spaceSpace and Physics

This Single Word Saved The First Moon Landing From Disaster At The Final Moment


Jonathan O'Callaghan

Senior Staff Writer

The Apollo 11 Eagle lunar lander, pictured from the command module by Michael Collins on July 20, 1969. NASA

A couple of years ago, a man named Jack Garman passed away. You might not have heard of him, but he had a pivotal role to play in the Apollo 11 lunar landing. And it culminated in a single word that meant the landing could go ahead.

Back in 1969, John “Jack” Garman was working at NASA’s Mission Control Center at the Johnson Space Center in Houston, Texas. He was a computer engineer, involved in making sure the computer that ran the spacecraft worked as intended.


This computer was called the Apollo Guidance Computer (AGC). It was used by the astronauts to navigate and control the spacecraft, using a rudimentary number display and keyboard called a DSKY. They would input controls on this and the spacecraft would respond. Hey presto.

But during the landing attempt on July 20, with Neil Armstrong and Buzz Aldrin on board the lunar lander, something went wrong. An error mode flashed up on the AGC, called a 1202 alarm, as they were descending to the surface. For a few seconds, no one knew what to do, putting the mission in jeopardy.

Jack Garman, pictured right, worked at NASA from 1966 to 2000. NASA

“It was very Rube Goldberg but it worked,” Jack Garman told me back in 2013, when I interviewed him for All About History magazine. “It was strange, different, to have a system, a vehicle, that was run by computer. I mean today even our cars are run by computers, but back then almost all the systems were analogue.”

The AGC was designed to display an alarm when the computers got overloaded. The 1202 was one of those alarms, one of many. It basically meant that mission’s guidance computers were struggling with the amount of data they were receiving, caused by a switch being in the wrong position. Amy Shira Teitel has a good description of it over at Vintage Space if you want to learn more.


But when the astronauts reported that it kept popping up during the descent, nerves started to fray, as no one was quite sure what it meant.

“I tell you, my heart hit the floor,” Charlie Duke, who was responsible for talking between the crew and mission control at NASA, told the New York Times in 2016.

Charlie Duke, left, was responsible for keeping in contact with the crew during the mission. NASA


Well, it turns out someone did know the cause of the alarm. Jack Garman, on the advice of Gene Kranz – one of the flight directors for the mission, famed for his role in Apollo 13 – had fastidiously studied all the different error codes.


During a simulated landing, a 1202 alarm had caused the mission to be aborted. Kranz had been furious, and asked Garman to study every single possible program alarm that could happen. “I went and studied up on all the alarms, every one of them, and I wrote a little cheat sheet,” said Garman.

When Aldrin brought up the issue of the 1202 alarm during the descent, it took several seconds for that same alarm to register back at mission control. They then needed about 10 seconds or so to respond, said Garman, meaning there was probably about 20 seconds in total for the crew to get a response. And every second was vital during the landing.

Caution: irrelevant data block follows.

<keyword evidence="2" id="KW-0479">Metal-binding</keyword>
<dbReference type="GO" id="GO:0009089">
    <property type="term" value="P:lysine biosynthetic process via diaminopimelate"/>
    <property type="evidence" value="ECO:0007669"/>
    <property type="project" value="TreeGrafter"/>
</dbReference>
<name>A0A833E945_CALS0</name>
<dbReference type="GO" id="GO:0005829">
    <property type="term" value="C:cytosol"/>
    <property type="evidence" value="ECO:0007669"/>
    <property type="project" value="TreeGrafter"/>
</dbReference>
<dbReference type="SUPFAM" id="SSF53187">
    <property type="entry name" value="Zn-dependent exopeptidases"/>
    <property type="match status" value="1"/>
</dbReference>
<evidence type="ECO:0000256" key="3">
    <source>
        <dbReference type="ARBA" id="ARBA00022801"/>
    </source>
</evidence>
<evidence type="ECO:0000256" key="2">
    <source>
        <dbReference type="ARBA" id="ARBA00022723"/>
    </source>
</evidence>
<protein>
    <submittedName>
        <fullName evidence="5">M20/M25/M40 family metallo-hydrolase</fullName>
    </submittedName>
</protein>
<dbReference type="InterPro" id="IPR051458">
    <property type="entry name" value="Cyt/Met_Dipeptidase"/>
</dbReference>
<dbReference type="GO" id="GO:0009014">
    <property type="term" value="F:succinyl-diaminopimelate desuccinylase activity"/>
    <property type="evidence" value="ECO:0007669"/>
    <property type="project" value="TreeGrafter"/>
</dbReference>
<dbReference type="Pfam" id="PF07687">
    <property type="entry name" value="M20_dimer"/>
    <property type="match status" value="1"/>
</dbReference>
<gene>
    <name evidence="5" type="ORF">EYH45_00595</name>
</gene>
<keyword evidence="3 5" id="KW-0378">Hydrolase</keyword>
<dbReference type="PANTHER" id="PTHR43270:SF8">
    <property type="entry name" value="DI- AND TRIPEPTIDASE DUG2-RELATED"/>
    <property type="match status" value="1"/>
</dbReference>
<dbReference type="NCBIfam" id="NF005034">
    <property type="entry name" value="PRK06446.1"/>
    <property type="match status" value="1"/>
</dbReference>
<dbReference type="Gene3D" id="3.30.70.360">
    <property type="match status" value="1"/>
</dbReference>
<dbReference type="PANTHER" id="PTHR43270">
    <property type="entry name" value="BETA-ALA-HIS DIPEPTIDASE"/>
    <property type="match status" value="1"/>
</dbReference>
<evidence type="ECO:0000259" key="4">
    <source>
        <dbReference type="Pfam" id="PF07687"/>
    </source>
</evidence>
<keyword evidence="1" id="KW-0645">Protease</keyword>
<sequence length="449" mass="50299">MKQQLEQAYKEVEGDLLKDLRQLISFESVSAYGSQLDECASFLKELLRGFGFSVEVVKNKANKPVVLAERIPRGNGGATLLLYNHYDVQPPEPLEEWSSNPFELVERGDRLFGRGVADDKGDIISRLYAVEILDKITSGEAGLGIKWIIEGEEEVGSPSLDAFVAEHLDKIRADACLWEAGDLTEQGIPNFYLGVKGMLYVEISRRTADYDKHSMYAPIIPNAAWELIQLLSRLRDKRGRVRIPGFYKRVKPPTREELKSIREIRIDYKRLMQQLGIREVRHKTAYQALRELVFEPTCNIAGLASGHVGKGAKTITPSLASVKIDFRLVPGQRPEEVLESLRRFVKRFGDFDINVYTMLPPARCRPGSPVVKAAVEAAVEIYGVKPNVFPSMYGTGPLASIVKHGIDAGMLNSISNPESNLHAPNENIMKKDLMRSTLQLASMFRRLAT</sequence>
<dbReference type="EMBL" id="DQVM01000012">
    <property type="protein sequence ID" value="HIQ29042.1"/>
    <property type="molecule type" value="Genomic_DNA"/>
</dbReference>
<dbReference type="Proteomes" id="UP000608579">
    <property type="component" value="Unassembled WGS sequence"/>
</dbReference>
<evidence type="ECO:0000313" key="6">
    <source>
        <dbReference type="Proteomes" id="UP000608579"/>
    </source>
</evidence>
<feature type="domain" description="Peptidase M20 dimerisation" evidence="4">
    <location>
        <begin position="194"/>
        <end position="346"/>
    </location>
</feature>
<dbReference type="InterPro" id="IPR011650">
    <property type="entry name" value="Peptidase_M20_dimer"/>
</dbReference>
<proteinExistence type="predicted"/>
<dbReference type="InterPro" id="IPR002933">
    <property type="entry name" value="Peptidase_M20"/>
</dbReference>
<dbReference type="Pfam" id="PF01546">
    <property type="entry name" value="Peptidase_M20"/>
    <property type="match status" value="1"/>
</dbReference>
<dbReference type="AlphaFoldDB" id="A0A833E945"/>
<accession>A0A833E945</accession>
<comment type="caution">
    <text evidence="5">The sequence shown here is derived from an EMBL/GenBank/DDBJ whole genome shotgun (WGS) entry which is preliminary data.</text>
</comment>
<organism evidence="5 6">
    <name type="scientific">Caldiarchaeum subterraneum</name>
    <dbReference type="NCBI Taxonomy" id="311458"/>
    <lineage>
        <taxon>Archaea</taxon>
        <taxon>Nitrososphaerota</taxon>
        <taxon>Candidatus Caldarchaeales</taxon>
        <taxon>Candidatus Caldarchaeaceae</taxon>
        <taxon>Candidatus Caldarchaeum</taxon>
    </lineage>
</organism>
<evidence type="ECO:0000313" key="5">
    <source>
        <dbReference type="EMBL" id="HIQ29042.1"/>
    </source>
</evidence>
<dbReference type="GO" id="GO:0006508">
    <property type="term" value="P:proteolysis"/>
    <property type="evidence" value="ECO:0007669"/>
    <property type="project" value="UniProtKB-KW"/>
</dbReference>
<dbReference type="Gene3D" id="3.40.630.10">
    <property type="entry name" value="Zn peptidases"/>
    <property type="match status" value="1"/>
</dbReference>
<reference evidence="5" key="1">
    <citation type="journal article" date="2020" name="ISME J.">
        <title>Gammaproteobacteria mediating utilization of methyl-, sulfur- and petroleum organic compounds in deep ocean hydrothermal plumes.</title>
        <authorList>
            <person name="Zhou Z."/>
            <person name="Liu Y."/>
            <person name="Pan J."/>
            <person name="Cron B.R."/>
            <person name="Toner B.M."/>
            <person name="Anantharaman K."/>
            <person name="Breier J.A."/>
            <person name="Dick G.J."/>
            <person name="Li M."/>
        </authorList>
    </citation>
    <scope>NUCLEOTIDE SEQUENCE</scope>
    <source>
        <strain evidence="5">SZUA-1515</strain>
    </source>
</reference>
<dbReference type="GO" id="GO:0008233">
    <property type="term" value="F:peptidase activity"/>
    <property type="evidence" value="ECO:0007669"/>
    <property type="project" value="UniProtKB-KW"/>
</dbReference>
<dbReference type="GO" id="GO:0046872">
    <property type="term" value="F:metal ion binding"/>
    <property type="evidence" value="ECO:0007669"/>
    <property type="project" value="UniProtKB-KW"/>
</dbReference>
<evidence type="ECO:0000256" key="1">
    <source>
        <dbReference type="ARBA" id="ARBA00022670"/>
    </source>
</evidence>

“We know it’s one of the reasons that Armstrong lost track of where he was, because he wasn’t looking out the window,” he said. “They didn’t know where they landed for sure for quite a while after they landed, probably largely due to the disturbing of these program alarms.”

So during those vital seconds in mission control, here’s what happened. The call came down from Aldrin, and then Garman’s boss, Steve Bales, quickly spoke to his team to work out what was going on. Garman, with his cheat sheet in hand, instantly came back with a response – there was nothing to worry about.

Armstrong infamously lost track of where they were during the descent, ending up with just seconds of fuel to spare at touchdown. NASA

This enabled Bales to give the call over the radio that everything could go ahead. These are known as go/no-go decisions, which you’ll hear if you ever watch a rocket launch. They run through each team over the radio, with each reporting back with either “Go” or rarely a “No Go” if something is wrong.

On this occasion, the answer was simple. A single word that meant the landing could happen. “Go”.

The event was so important that Bales was actually awarded a US Presidential Medal of Freedom on behalf of his team for making the decision. Garman, though, is widely regarded in space circles as being the one who made the call possible. Sadly, he passed away on September 20, 2016, at the age of 72. But his importance is unlikely to be forgotten any time soon.

"Sad to hear of the passing of Jack Garman," said Wayne Hale, a former flight director and shuttle program manager, noted CollectSpace. "He saved the first moon landing, in case you didn't know."


Thanks to Garman’s quick thinking, the simple word “go” meant that humans landed on the Moon on July 20, 1969. Hopefully, wherever we go next, whether it’s back to the Moon or Mars, our computers might be a little bit more prepared to deal with what’s thrown at them.


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